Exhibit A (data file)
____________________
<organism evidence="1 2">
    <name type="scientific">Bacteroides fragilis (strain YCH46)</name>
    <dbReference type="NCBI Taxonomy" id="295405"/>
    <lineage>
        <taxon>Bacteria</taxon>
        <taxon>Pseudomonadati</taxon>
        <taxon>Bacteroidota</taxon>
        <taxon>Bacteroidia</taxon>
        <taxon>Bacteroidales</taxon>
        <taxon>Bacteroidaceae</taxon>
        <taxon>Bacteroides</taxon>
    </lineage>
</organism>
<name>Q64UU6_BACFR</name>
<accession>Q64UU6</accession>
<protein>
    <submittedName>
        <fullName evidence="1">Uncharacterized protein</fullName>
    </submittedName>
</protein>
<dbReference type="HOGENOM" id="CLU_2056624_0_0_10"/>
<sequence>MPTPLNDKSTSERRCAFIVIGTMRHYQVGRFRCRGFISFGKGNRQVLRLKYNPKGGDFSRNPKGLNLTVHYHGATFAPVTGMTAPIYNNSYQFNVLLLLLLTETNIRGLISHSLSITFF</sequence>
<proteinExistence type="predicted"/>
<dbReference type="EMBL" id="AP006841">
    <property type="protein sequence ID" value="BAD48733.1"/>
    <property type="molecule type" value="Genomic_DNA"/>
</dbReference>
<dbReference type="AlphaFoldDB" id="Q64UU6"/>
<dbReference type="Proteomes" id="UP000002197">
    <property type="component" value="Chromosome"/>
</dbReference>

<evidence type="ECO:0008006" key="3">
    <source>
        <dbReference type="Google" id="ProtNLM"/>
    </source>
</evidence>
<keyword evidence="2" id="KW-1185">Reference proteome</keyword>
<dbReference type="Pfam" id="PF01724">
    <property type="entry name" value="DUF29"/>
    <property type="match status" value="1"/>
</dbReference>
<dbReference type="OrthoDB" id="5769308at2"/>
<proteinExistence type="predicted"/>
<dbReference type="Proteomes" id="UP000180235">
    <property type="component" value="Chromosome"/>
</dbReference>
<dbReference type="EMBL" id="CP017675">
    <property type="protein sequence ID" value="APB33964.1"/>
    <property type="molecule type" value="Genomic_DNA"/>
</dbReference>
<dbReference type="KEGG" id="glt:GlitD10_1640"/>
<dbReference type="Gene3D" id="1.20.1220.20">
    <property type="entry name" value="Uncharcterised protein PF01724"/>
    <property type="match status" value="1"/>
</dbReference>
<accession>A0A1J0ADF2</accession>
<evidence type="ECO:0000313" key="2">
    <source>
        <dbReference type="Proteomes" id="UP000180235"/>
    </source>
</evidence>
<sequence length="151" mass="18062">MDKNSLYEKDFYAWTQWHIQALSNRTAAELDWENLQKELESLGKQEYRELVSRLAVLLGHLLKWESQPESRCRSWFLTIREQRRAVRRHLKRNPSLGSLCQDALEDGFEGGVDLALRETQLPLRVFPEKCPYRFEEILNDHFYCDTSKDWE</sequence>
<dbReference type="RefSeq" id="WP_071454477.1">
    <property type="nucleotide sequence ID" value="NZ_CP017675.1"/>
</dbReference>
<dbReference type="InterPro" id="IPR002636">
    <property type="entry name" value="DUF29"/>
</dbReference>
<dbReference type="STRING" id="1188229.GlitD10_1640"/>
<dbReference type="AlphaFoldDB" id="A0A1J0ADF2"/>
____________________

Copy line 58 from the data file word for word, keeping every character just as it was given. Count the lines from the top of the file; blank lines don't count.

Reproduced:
    <source>